# Example Instruction Set Architechture

Not entirely sure which stack site to post this question to, but I'll give this section a whirl. I have a question on my homework which reads as follows:

Instruction Set Architecture. You are designing the instruction set for a new type of computer. The computer has 64 instructions, 16 general-purpose registers. It supports a byte-addressable memory of up-to 32MB. Answer the following questions.

a. For a 3-operand ADD instruction that only uses register addressing mode, how long (number of bits) should the instruction be?

b. For a 2-operand ADD instruction, in which one of the operands is a memory location with direct addressing mode, how long (number of bits) should the instruction be?

Without completely giving the answer away, can someone help explain just what the question is exactly asking. I can't seem to grasp the concept.

Thanks again.

## migrated from scicomp.stackexchange.comJan 29 '14 at 2:24

This question came from our site for scientists using computers to solve scientific problems.

• Welcome to SciComp! This sort of question is probably better asked at Electrical Engineering Stack Exchange (maybe Computer Science Stack Exchange). We ask for a strong relationship to computational science, so usually, the architecture questions we get are in relation to things like how to write code to avoid cache misses, how to take advantage of a particular architecture in a scientific application, and so on. If you'd like, I can migrate the question to Electrical Engineering Stack Exchange. – Geoff Oxberry Jan 29 '14 at 1:18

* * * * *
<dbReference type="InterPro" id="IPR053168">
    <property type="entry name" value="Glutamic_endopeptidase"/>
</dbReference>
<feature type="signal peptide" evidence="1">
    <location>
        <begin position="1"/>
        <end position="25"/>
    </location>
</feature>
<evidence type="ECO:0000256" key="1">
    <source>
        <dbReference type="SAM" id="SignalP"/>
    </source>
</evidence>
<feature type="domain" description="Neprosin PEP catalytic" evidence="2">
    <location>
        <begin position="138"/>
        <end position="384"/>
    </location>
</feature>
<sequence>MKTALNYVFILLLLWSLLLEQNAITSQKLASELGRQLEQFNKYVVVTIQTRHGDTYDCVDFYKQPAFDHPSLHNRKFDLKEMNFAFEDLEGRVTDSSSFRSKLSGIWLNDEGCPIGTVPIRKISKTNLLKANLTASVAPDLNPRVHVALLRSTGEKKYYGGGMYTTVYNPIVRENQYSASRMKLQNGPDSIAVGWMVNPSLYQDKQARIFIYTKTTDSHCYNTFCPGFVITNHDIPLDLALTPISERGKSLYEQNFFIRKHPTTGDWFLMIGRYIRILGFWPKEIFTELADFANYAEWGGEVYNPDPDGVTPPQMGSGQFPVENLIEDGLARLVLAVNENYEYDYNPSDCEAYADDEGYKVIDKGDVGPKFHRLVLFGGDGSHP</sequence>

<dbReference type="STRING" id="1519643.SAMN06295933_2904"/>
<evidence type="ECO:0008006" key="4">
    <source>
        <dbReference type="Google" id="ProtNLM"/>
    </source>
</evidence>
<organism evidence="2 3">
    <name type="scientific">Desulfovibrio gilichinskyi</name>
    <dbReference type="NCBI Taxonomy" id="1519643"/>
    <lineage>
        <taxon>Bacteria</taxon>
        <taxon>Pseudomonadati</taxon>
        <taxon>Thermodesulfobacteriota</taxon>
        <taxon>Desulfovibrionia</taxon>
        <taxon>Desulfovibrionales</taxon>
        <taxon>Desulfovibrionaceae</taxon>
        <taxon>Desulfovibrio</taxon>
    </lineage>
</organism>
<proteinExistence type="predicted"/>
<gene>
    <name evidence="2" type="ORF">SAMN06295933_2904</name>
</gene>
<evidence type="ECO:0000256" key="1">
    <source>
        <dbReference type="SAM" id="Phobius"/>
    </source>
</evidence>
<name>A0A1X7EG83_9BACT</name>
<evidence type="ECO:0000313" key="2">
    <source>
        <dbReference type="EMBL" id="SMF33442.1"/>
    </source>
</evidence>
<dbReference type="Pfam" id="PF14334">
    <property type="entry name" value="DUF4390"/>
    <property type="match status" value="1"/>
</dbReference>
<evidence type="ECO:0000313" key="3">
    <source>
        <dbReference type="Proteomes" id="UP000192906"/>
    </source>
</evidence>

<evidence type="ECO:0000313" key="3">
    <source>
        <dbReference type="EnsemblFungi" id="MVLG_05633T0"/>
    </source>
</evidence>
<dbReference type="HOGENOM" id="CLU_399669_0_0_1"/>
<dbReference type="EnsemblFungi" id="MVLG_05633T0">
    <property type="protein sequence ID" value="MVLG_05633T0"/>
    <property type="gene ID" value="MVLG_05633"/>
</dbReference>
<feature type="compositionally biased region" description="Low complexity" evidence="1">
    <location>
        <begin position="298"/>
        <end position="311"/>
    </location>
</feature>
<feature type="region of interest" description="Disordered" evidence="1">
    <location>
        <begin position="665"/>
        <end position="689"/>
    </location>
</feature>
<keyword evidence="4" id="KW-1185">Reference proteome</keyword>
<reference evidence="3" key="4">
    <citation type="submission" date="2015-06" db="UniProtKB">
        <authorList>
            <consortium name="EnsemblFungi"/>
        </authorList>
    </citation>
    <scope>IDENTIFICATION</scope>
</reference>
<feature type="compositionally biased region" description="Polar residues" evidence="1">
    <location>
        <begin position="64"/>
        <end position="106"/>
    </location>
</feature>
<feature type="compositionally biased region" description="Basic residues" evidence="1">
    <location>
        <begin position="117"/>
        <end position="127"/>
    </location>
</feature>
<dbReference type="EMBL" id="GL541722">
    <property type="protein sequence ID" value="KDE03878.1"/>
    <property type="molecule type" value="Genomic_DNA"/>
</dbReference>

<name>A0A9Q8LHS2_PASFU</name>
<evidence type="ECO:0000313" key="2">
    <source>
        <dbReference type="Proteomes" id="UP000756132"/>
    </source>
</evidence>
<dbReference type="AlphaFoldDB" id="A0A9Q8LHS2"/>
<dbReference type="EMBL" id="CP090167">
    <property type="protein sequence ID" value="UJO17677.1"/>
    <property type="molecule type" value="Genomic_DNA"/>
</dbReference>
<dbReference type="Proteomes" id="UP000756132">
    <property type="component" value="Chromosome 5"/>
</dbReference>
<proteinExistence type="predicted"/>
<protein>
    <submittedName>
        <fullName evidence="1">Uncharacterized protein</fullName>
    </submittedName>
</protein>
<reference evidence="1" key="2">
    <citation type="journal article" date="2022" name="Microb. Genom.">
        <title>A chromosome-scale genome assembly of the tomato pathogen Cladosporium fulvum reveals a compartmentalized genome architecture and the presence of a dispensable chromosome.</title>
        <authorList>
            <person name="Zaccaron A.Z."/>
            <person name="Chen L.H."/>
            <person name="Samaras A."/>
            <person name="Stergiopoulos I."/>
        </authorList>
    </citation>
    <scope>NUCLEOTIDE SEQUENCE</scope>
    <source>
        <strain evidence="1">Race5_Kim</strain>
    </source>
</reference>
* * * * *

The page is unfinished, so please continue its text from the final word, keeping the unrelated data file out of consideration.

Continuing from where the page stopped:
• @GeoffOxberry yes! if you could move the question for me I'd be very appreciative! Thanks again – leo vannini Jan 29 '14 at 2:11
• It might help to read the question about how many bits the instruction has as what is the minimum number of bits it takes to represent the instruction. – George White Jan 29 '14 at 2:55

## 2 Answers

Here are the questions you should be asking to solve this:

For part a)

• How many instructions does the computer support? 64.
• How many bits does it take to represent this set of instructions? _
• How many operands are accepted? 3.
• What do the operands point to? Registers.
• How many registers does the system support? 16.
• How many bits do you need to address a register? _

So once you know these values, simply add up the number of bits required for the instruction ID and the three operands.

For part b)

One operand points to a memory location. How many bits are required to address a 32MB memory space?

For the second operand, I think there's some ambiguity. Is the second operand a constant or is it a register address? I'm betting it's a register address. So how many bits are required to address a register? (see part a)

Good luck!

The program that includes the add instructions in the question must be loaded from memory and decoded in order to run. Therefore, the instruction must be encoded somehow in order to be stored in memory as part of the program. The question is asking you, based on the various described characteristics of the machine and the instruction including number of instructions, number of registers, number of operands, and whether the operands are registers or memory locations, to compute the minimum storage required in order to encode the instruction in the program so that it can be later loaded, decoded, and executed. You should think about what is necessary to represent all of the necessary factors in order to encode the instruction and what that means about how much memory they would take up.